With many consumers believing insurers will do anything to duck out of paying a claim, the news that the Association of British Insurers (ABI) will start collecting claims data for short term income protection (STIP) plans is a significant step forward. But, with concerns about the figures that will be disclosed, it could be the catalyst for a major overhaul of the market.
The decision to collect claims data (see Table) was made in a meeting held between STIP providers and the ABI in September. Although the details are yet to be finalised, the Association intends to carry out a trial run on claims made on both STIP and mortgage payment protection insurance products in 2014.
An ABI spokesperson said the trade association was keen to explore the potential to expand on the claims data that it already collects and publishes on protection insurance products. However, before it considered whether it was suitable for publication, it would need to ensure that it was able to collect thorough and high quality data.
This move has been broadly welcomed by the protection industry. Emma Thomson, life office relations director at LifeSearch, says the principle of publishing claims statistics is sound because it gives considerable reassurance to customers and advisers. “Insurers do include their claims statistics on their adviser sales aids as well as on some of their consumer literature,” she says. “They are a key selling point as they do show that a high percentage of claims are paid.”
As well as providing reassurance to consumer and adviser alike, putting these statistics in the public domain has also helped to increase the number of claims that are paid. For example, according to ABI data, while 91.8 per cent of critical illness claims were paid in 2013, in 2005 this figure was only around 80 per cent.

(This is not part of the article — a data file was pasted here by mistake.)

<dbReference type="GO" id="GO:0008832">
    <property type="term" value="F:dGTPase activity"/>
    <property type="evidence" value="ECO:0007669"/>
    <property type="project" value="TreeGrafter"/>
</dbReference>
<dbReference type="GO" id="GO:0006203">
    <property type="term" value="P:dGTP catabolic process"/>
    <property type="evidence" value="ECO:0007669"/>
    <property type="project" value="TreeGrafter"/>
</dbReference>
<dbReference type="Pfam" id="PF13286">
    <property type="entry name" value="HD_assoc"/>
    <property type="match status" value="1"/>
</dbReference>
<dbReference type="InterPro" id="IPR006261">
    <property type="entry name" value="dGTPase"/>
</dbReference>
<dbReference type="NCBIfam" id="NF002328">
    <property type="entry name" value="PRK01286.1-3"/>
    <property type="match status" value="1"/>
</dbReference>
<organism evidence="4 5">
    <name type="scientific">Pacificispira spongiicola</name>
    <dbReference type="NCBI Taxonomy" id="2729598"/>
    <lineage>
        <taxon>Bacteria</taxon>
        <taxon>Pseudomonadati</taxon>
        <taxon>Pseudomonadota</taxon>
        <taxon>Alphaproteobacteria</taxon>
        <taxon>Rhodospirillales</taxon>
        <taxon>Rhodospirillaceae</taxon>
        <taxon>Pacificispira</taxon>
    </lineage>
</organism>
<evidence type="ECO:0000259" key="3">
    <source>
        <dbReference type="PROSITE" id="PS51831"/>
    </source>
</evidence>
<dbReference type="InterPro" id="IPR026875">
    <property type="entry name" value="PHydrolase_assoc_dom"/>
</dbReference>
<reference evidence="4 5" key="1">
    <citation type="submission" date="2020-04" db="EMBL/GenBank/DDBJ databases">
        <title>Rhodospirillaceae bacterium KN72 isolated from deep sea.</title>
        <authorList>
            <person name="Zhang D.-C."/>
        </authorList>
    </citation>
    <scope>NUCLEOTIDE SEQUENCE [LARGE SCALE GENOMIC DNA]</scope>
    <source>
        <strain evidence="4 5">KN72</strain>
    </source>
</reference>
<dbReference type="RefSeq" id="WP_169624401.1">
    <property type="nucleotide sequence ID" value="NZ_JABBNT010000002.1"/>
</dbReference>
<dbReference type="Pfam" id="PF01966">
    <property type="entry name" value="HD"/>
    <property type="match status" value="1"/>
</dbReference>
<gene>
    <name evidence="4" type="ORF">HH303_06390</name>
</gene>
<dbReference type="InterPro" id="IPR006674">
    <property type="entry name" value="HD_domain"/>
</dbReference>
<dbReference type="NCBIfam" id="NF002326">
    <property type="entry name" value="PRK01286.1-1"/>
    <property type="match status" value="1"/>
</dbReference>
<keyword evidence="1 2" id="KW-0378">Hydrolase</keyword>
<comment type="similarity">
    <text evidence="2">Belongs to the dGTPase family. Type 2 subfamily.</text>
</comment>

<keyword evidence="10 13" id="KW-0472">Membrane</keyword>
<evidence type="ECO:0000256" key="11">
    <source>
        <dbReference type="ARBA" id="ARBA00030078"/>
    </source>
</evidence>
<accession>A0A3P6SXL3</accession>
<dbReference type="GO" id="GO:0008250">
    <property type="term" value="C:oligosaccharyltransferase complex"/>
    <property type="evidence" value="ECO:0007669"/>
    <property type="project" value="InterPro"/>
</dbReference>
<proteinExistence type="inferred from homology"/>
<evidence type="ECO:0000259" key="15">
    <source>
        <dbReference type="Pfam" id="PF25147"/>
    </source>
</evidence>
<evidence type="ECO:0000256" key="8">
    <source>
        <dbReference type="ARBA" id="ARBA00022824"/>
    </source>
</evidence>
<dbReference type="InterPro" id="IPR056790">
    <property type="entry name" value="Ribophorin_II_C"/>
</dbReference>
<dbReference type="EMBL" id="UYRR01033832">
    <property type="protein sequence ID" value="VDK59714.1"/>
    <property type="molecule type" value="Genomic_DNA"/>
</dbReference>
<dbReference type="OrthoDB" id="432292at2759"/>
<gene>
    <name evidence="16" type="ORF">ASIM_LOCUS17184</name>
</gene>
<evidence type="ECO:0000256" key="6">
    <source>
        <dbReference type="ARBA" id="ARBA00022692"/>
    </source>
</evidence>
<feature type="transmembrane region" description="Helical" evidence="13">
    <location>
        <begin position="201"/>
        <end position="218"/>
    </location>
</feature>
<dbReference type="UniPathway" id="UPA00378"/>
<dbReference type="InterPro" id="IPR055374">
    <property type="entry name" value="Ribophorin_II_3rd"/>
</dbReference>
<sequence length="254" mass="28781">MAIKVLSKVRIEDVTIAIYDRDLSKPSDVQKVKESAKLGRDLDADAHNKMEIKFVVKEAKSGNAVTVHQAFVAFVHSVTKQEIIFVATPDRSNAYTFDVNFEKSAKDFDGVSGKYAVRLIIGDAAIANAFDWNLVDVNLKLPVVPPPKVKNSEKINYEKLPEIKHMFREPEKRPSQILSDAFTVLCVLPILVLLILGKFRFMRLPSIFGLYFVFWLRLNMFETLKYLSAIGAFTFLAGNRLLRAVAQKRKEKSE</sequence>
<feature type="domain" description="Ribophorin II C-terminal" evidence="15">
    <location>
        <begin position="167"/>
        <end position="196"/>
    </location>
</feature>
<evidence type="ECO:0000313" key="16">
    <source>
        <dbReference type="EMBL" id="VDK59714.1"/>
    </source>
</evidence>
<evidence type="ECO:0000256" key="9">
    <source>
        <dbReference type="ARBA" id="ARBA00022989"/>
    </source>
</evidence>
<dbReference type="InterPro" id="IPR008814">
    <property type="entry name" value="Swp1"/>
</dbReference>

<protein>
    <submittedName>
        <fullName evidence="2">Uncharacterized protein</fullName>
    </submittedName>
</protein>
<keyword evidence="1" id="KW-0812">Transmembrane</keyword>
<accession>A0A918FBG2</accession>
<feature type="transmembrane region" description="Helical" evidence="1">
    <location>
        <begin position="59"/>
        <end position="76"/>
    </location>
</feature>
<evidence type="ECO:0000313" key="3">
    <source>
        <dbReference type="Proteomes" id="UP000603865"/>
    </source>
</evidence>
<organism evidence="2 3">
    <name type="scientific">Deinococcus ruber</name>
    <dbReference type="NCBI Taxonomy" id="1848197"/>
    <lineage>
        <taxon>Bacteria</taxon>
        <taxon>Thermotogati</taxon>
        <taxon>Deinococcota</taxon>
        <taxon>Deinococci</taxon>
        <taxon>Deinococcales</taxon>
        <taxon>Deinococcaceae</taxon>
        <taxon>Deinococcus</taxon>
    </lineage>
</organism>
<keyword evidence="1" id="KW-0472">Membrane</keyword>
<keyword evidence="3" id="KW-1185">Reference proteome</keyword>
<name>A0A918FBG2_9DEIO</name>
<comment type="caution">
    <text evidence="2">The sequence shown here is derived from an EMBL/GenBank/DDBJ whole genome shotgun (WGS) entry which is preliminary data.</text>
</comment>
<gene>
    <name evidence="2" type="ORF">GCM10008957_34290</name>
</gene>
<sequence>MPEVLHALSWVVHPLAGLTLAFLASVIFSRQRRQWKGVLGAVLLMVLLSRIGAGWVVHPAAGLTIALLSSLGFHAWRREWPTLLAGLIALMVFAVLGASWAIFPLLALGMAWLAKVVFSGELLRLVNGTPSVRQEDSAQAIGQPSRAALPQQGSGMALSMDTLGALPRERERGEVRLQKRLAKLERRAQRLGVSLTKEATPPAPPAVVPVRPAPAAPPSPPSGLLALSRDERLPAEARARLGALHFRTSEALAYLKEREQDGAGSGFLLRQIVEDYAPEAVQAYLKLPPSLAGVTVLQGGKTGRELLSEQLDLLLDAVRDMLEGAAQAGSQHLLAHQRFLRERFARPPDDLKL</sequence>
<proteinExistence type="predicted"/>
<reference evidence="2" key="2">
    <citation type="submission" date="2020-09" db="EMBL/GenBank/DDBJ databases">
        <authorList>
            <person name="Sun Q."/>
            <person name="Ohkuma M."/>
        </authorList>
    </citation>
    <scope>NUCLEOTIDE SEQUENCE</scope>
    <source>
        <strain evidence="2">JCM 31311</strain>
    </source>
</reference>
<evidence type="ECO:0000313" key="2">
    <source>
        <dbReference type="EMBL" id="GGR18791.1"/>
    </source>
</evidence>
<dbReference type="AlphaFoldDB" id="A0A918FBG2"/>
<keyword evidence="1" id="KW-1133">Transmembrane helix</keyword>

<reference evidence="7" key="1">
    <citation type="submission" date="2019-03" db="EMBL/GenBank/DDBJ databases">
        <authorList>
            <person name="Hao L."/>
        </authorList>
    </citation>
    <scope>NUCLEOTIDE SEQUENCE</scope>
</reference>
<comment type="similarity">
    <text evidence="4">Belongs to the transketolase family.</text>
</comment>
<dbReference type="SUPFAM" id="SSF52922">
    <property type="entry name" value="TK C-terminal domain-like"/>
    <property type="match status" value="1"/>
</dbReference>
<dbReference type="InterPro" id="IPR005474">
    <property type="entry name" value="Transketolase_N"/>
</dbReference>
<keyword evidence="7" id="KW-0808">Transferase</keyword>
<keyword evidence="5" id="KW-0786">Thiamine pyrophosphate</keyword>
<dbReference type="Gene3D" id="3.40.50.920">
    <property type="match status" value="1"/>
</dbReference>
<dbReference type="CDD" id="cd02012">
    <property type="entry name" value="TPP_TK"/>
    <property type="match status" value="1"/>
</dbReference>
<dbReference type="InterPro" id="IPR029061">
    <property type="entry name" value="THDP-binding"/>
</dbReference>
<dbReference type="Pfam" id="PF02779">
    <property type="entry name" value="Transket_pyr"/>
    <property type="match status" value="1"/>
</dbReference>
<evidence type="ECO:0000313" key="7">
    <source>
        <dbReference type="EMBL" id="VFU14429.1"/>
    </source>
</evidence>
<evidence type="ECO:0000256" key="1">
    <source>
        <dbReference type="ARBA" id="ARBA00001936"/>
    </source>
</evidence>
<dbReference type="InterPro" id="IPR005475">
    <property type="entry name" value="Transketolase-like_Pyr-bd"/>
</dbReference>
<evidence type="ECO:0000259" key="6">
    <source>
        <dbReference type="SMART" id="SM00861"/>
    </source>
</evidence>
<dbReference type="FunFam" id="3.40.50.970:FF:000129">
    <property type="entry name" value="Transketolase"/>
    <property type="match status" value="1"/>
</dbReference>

The ABI’s reluctance to publish the first wave of STIP claims statistics it collects is also understandable. While publishing statistics on life assurance and critical illness was relatively straightforward, there was considerably more resistance when it came to income protection. In particular, insurers were concerned about inconsistencies in the figures because there was no standard way to produce them.
Eventually though, these grievances were dispelled when the ABI worked with the industry to develop definitions for paid and declined claims. These were used for the first time on the 2013 statistics, which were published earlier this year.
Apples and oranges
But while getting agreement on the type of data that should be collected was problematic for income protection, the STIP market presents an even greater challenge. In addition to the potential for insurers to use different methodologies when calculating their claims statistics, differences in product types could make comparisons difficult.
A variety of products sit under the STIP name including policies based on traditional long term income protection, accident sickness and unemployment (ASU) and payment protection insurance (PPI). Because of this, Mark Myers, chief executive of British Friendly, says it will be essential to ensure the industry compares like-for-like as much as possible. He explains: “There are grey areas around the definition of the products. While, for many, STIP refers to a proper income protection plan with limited payment period, for others it is accident and sickness cover. Publicising paid claims rates is important to help restore trust, but the data must be meaningful.”